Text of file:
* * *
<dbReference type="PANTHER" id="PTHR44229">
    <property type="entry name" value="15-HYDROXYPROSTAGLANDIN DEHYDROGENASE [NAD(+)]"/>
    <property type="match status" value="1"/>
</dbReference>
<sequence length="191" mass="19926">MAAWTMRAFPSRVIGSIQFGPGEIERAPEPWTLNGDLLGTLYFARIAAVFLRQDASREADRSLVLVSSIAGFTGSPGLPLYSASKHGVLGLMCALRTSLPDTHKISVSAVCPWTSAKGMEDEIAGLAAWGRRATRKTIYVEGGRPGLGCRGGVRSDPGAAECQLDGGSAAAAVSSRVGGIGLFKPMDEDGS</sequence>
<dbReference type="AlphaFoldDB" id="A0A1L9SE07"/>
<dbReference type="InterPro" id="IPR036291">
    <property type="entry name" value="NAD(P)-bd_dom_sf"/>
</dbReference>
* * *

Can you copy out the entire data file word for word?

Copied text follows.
<dbReference type="PANTHER" id="PTHR44229">
    <property type="entry name" value="15-HYDROXYPROSTAGLANDIN DEHYDROGENASE [NAD(+)]"/>
    <property type="match status" value="1"/>
</dbReference>
<sequence length="191" mass="19926">MAAWTMRAFPSRVIGSIQFGPGEIERAPEPWTLNGDLLGTLYFARIAAVFLRQDASREADRSLVLVSSIAGFTGSPGLPLYSASKHGVLGLMCALRTSLPDTHKISVSAVCPWTSAKGMEDEIAGLAAWGRRATRKTIYVEGGRPGLGCRGGVRSDPGAAECQLDGGSAAAAVSSRVGGIGLFKPMDEDGS</sequence>
<dbReference type="AlphaFoldDB" id="A0A1L9SE07"/>
<dbReference type="InterPro" id="IPR036291">
    <property type="entry name" value="NAD(P)-bd_dom_sf"/>
</dbReference>